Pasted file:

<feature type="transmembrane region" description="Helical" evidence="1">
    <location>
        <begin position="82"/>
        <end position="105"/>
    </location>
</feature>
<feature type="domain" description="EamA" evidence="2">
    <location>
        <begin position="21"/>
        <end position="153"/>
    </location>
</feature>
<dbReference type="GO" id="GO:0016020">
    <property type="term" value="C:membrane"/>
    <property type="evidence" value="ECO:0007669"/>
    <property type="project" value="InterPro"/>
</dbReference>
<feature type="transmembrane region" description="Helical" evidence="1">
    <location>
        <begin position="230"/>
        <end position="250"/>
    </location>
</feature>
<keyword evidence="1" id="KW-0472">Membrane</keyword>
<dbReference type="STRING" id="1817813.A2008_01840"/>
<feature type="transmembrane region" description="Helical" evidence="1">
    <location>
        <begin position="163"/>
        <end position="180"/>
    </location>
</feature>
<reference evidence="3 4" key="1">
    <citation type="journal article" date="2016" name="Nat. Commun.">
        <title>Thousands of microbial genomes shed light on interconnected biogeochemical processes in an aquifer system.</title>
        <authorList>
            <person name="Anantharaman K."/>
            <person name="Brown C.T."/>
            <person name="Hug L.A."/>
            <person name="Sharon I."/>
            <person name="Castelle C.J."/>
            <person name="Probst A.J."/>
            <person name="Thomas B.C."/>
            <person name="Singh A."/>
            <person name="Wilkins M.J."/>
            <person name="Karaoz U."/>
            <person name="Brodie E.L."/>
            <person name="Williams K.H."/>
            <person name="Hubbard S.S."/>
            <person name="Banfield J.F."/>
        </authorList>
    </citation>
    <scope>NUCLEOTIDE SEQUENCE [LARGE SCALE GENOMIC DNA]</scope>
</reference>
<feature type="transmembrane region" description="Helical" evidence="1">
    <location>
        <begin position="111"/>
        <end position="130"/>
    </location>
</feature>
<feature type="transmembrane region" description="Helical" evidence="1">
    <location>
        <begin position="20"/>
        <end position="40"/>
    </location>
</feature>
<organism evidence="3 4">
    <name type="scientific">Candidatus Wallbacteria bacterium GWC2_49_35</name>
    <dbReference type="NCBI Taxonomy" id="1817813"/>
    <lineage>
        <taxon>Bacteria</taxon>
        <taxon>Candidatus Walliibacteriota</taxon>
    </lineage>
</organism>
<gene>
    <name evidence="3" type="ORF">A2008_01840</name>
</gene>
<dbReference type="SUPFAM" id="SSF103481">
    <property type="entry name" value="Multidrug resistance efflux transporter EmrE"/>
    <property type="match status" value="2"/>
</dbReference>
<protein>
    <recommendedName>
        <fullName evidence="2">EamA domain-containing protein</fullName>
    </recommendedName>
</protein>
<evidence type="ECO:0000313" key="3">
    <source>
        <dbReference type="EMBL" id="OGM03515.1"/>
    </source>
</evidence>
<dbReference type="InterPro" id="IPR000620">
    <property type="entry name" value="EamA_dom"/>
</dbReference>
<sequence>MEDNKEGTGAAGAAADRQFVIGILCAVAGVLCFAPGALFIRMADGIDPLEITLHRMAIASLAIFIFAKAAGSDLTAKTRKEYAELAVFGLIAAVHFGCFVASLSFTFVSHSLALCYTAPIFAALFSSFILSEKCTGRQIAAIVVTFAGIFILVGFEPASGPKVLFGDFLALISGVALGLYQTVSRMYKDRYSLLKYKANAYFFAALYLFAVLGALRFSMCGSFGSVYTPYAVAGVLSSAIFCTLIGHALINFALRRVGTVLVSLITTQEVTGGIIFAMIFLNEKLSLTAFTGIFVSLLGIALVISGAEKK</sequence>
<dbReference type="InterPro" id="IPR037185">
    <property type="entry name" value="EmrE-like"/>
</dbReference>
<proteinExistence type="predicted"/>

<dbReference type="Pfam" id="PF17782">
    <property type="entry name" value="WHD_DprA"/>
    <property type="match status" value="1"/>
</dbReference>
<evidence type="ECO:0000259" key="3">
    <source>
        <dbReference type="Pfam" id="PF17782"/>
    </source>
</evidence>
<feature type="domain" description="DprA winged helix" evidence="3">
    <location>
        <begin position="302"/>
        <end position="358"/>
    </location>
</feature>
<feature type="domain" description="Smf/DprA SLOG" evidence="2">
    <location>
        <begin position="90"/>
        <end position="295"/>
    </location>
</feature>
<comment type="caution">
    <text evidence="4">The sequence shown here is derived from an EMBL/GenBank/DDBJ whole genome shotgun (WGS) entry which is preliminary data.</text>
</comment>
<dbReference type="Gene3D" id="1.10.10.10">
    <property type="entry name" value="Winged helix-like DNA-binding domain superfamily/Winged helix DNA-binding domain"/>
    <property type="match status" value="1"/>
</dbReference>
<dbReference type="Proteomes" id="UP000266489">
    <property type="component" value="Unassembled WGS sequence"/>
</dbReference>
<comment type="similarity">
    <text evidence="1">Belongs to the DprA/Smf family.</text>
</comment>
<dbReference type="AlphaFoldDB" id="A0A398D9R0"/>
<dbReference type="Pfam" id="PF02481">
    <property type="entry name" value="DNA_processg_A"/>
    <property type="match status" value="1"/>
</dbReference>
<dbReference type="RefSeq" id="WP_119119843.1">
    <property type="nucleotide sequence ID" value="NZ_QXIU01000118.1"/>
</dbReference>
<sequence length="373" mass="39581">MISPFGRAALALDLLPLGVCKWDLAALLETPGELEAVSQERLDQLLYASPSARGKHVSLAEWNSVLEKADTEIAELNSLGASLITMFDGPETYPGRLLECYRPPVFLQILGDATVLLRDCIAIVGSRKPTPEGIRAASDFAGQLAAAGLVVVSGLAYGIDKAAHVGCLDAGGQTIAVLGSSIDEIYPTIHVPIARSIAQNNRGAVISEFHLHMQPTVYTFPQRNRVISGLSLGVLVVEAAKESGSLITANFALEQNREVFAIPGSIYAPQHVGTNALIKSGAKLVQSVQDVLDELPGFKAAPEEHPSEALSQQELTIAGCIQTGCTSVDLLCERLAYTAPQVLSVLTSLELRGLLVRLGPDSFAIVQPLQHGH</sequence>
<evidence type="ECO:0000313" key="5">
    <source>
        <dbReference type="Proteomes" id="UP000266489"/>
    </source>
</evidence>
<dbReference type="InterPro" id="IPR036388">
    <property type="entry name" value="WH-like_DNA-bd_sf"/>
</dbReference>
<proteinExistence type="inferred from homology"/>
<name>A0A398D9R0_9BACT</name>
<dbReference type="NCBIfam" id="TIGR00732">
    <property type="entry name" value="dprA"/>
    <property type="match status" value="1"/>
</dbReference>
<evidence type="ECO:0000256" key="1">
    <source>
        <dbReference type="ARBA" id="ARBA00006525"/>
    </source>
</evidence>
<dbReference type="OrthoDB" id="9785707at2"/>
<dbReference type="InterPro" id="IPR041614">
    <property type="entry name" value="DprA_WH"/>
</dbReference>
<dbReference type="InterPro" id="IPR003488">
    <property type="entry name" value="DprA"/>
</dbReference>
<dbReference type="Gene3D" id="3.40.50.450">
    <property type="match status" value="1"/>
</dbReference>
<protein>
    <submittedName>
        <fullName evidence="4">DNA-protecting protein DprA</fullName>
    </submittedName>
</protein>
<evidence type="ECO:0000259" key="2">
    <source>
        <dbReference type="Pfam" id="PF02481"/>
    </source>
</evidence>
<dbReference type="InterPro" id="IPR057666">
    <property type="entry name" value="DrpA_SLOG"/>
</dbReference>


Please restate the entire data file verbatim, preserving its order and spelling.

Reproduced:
<feature type="transmembrane region" description="Helical" evidence="1">
    <location>
        <begin position="82"/>
        <end position="105"/>
    </location>
</feature>
<feature type="domain" description="EamA" evidence="2">
    <location>
        <begin position="21"/>
        <end position="153"/>
    </location>
</feature>
<dbReference type="GO" id="GO:0016020">
    <property type="term" value="C:membrane"/>
    <property type="evidence" value="ECO:0007669"/>
    <property type="project" value="InterPro"/>
</dbReference>
<feature type="transmembrane region" description="Helical" evidence="1">
    <location>
        <begin position="230"/>
        <end position="250"/>
    </location>
</feature>
<keyword evidence="1" id="KW-0472">Membrane</keyword>
<dbReference type="STRING" id="1817813.A2008_01840"/>
<feature type="transmembrane region" description="Helical" evidence="1">
    <location>
        <begin position="163"/>
        <end position="180"/>
    </location>
</feature>
<reference evidence="3 4" key="1">
    <citation type="journal article" date="2016" name="Nat. Commun.">
        <title>Thousands of microbial genomes shed light on interconnected biogeochemical processes in an aquifer system.</title>
        <authorList>
            <person name="Anantharaman K."/>
            <person name="Brown C.T."/>
            <person name="Hug L.A."/>
            <person name="Sharon I."/>
            <person name="Castelle C.J."/>
            <person name="Probst A.J."/>
            <person name="Thomas B.C."/>
            <person name="Singh A."/>
            <person name="Wilkins M.J."/>
            <person name="Karaoz U."/>
            <person name="Brodie E.L."/>
            <person name="Williams K.H."/>
            <person name="Hubbard S.S."/>
            <person name="Banfield J.F."/>
        </authorList>
    </citation>
    <scope>NUCLEOTIDE SEQUENCE [LARGE SCALE GENOMIC DNA]</scope>
</reference>
<feature type="transmembrane region" description="Helical" evidence="1">
    <location>
        <begin position="111"/>
        <end position="130"/>
    </location>
</feature>
<feature type="transmembrane region" description="Helical" evidence="1">
    <location>
        <begin position="20"/>
        <end position="40"/>
    </location>
</feature>
<organism evidence="3 4">
    <name type="scientific">Candidatus Wallbacteria bacterium GWC2_49_35</name>
    <dbReference type="NCBI Taxonomy" id="1817813"/>
    <lineage>
        <taxon>Bacteria</taxon>
        <taxon>Candidatus Walliibacteriota</taxon>
    </lineage>
</organism>
<gene>
    <name evidence="3" type="ORF">A2008_01840</name>
</gene>
<dbReference type="SUPFAM" id="SSF103481">
    <property type="entry name" value="Multidrug resistance efflux transporter EmrE"/>
    <property type="match status" value="2"/>
</dbReference>
<protein>
    <recommendedName>
        <fullName evidence="2">EamA domain-containing protein</fullName>
    </recommendedName>
</protein>
<evidence type="ECO:0000313" key="3">
    <source>
        <dbReference type="EMBL" id="OGM03515.1"/>
    </source>
</evidence>
<dbReference type="InterPro" id="IPR000620">
    <property type="entry name" value="EamA_dom"/>
</dbReference>
<sequence>MEDNKEGTGAAGAAADRQFVIGILCAVAGVLCFAPGALFIRMADGIDPLEITLHRMAIASLAIFIFAKAAGSDLTAKTRKEYAELAVFGLIAAVHFGCFVASLSFTFVSHSLALCYTAPIFAALFSSFILSEKCTGRQIAAIVVTFAGIFILVGFEPASGPKVLFGDFLALISGVALGLYQTVSRMYKDRYSLLKYKANAYFFAALYLFAVLGALRFSMCGSFGSVYTPYAVAGVLSSAIFCTLIGHALINFALRRVGTVLVSLITTQEVTGGIIFAMIFLNEKLSLTAFTGIFVSLLGIALVISGAEKK</sequence>
<dbReference type="InterPro" id="IPR037185">
    <property type="entry name" value="EmrE-like"/>
</dbReference>
<proteinExistence type="predicted"/>

<dbReference type="Pfam" id="PF17782">
    <property type="entry name" value="WHD_DprA"/>
    <property type="match status" value="1"/>
</dbReference>
<evidence type="ECO:0000259" key="3">
    <source>
        <dbReference type="Pfam" id="PF17782"/>
    </source>
</evidence>
<feature type="domain" description="DprA winged helix" evidence="3">
    <location>
        <begin position="302"/>
        <end position="358"/>
    </location>
</feature>
<feature type="domain" description="Smf/DprA SLOG" evidence="2">
    <location>
        <begin position="90"/>
        <end position="295"/>
    </location>
</feature>
<comment type="caution">
    <text evidence="4">The sequence shown here is derived from an EMBL/GenBank/DDBJ whole genome shotgun (WGS) entry which is preliminary data.</text>
</comment>
<dbReference type="Gene3D" id="1.10.10.10">
    <property type="entry name" value="Winged helix-like DNA-binding domain superfamily/Winged helix DNA-binding domain"/>
    <property type="match status" value="1"/>
</dbReference>
<dbReference type="Proteomes" id="UP000266489">
    <property type="component" value="Unassembled WGS sequence"/>
</dbReference>
<comment type="similarity">
    <text evidence="1">Belongs to the DprA/Smf family.</text>
</comment>
<dbReference type="AlphaFoldDB" id="A0A398D9R0"/>
<dbReference type="Pfam" id="PF02481">
    <property type="entry name" value="DNA_processg_A"/>
    <property type="match status" value="1"/>
</dbReference>
<dbReference type="RefSeq" id="WP_119119843.1">
    <property type="nucleotide sequence ID" value="NZ_QXIU01000118.1"/>
</dbReference>
<sequence length="373" mass="39581">MISPFGRAALALDLLPLGVCKWDLAALLETPGELEAVSQERLDQLLYASPSARGKHVSLAEWNSVLEKADTEIAELNSLGASLITMFDGPETYPGRLLECYRPPVFLQILGDATVLLRDCIAIVGSRKPTPEGIRAASDFAGQLAAAGLVVVSGLAYGIDKAAHVGCLDAGGQTIAVLGSSIDEIYPTIHVPIARSIAQNNRGAVISEFHLHMQPTVYTFPQRNRVISGLSLGVLVVEAAKESGSLITANFALEQNREVFAIPGSIYAPQHVGTNALIKSGAKLVQSVQDVLDELPGFKAAPEEHPSEALSQQELTIAGCIQTGCTSVDLLCERLAYTAPQVLSVLTSLELRGLLVRLGPDSFAIVQPLQHGH</sequence>
<evidence type="ECO:0000313" key="5">
    <source>
        <dbReference type="Proteomes" id="UP000266489"/>
    </source>
</evidence>
<dbReference type="InterPro" id="IPR036388">
    <property type="entry name" value="WH-like_DNA-bd_sf"/>
</dbReference>
<proteinExistence type="inferred from homology"/>
<name>A0A398D9R0_9BACT</name>
<dbReference type="NCBIfam" id="TIGR00732">
    <property type="entry name" value="dprA"/>
    <property type="match status" value="1"/>
</dbReference>
<evidence type="ECO:0000256" key="1">
    <source>
        <dbReference type="ARBA" id="ARBA00006525"/>
    </source>
</evidence>
<dbReference type="OrthoDB" id="9785707at2"/>
<dbReference type="InterPro" id="IPR041614">
    <property type="entry name" value="DprA_WH"/>
</dbReference>
<dbReference type="InterPro" id="IPR003488">
    <property type="entry name" value="DprA"/>
</dbReference>
<dbReference type="Gene3D" id="3.40.50.450">
    <property type="match status" value="1"/>
</dbReference>
<protein>
    <submittedName>
        <fullName evidence="4">DNA-protecting protein DprA</fullName>
    </submittedName>
</protein>
<evidence type="ECO:0000259" key="2">
    <source>
        <dbReference type="Pfam" id="PF02481"/>
    </source>
</evidence>
<dbReference type="InterPro" id="IPR057666">
    <property type="entry name" value="DrpA_SLOG"/>
</dbReference>